Hydrangea plants are perennial and are used as cut-flower arrangements. They come in a vast array of colors. The best time to plant new Hydrangea is in early summer. The best time to transplant dormant Hydrangea plants is early fall, before the first frost. Hydrangeas can withstand planting zones 4 to 6 but do best in planting zones 7 to 10.
Choose a partially-sunny location with well-drained soil to plant the hydrangeas. Make certain there is at least 6 inches of space available between the hydrangea plants and other foliage.
Measure the size of the hydrangea pot and dig a hole twice the size of the original hydrangea container. The hole should be 6 inches deeper than the height of the hydrangea and the root ball.
Place the dirt from the hole into a large bucket or wheel barrow. Estimate roughly how much dirt you have. Add one part pine mulch bark to three parts dirt and mix well. Add one part rough composting material to four parts of the mixture. Mix well.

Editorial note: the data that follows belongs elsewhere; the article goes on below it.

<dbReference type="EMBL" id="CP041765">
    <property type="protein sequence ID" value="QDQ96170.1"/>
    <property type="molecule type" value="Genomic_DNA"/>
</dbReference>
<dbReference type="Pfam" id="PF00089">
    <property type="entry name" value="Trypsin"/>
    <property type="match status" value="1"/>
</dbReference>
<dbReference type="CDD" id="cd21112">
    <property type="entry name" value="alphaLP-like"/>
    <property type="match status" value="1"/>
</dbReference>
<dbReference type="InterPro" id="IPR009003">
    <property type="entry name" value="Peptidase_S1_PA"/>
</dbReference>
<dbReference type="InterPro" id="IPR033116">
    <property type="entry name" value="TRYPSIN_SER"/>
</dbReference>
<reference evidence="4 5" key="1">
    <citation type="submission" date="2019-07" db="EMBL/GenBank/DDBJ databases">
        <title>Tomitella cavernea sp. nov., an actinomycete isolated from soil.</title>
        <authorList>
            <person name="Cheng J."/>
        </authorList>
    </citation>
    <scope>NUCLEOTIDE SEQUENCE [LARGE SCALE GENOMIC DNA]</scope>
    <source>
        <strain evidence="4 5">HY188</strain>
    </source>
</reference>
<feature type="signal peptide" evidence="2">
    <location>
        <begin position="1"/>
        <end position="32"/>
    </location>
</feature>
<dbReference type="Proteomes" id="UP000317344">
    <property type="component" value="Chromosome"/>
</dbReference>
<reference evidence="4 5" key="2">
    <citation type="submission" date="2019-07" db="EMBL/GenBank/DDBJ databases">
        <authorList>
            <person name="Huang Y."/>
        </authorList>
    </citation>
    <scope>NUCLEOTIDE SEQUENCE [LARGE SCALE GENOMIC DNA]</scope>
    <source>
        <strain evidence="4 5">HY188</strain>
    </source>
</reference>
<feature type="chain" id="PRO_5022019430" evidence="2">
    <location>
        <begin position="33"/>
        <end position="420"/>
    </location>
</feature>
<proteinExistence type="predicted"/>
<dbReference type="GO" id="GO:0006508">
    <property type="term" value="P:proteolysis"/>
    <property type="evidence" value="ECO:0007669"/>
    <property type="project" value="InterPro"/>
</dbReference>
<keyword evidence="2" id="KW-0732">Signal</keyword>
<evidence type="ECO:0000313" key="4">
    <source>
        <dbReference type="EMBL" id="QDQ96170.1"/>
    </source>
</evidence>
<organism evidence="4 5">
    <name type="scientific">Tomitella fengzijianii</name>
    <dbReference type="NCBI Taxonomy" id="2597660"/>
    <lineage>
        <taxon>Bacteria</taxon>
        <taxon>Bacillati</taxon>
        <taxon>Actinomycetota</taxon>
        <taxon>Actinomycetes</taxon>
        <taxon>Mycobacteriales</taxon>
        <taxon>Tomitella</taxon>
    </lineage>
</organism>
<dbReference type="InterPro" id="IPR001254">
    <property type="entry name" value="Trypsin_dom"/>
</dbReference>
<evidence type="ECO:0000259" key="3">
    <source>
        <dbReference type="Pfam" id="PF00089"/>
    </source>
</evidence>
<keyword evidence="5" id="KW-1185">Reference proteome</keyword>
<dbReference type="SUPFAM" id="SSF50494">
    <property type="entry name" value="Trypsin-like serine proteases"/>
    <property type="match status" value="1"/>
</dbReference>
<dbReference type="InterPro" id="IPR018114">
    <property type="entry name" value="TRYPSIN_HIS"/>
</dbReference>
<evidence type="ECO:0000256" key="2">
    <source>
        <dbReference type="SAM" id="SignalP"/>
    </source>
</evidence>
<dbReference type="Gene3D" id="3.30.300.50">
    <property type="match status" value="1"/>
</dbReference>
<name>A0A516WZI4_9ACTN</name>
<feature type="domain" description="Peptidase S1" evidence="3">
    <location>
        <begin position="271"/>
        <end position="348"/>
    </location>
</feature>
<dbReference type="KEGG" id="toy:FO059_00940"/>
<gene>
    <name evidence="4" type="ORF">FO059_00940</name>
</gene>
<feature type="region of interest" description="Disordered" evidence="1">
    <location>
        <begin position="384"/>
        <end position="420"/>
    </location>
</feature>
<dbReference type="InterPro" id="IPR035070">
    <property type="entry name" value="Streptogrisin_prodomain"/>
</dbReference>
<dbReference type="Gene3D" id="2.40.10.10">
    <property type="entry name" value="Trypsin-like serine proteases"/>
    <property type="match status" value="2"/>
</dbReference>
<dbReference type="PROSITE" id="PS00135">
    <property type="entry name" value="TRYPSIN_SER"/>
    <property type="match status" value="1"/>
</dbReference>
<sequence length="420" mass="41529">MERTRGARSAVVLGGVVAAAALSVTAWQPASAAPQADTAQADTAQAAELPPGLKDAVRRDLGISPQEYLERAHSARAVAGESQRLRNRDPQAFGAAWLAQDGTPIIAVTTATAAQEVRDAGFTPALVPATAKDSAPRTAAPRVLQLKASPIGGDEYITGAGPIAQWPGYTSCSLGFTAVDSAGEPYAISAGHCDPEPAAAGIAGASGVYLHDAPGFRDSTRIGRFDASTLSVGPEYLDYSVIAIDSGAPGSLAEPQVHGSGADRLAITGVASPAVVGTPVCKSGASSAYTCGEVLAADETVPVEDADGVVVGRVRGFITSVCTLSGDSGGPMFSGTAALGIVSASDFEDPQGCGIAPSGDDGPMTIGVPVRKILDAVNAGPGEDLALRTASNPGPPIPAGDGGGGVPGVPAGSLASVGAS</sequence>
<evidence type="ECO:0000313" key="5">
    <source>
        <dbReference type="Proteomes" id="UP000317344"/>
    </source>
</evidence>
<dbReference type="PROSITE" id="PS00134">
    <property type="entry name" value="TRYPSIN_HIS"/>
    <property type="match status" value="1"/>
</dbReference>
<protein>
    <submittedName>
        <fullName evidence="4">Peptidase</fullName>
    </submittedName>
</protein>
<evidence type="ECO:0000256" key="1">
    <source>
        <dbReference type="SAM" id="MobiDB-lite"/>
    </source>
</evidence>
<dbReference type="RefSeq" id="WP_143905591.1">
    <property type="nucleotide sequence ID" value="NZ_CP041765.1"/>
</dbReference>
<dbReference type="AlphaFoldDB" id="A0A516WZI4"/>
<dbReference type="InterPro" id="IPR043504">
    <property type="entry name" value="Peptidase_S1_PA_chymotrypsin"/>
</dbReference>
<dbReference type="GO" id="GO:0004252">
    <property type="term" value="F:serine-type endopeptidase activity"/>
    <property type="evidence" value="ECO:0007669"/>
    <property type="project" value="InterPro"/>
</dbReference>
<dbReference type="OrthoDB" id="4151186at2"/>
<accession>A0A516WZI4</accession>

Prune all the leaves off the hydrangea plant at the base. Move upward pruning leaves for 2 inches. If the hydrangea is not in bloom and looks thin, prune all the leaves and just leave the nodes.
Turn the original hydrangea plant container upside and give the plant a tug at the base of the root stem to remove it from the container. Break apart the root ball with your fingers to encourage and stimulate plant growth.
Fill in the planting hole with 3 inches of the mixture from Step 4. Set the hydrangea plant on top of the mixture. Continue filling the hole with the mixture until the entire root ball is covered. Only 1/2-inch or less of the hydrangea's plant stem should be covered with dirt.
Water the newly-planted hydrangea plant until the dirt is very moist. Add a small amount of additional water after the initial amount has soaked into the ground and roots of the hydrangea plant.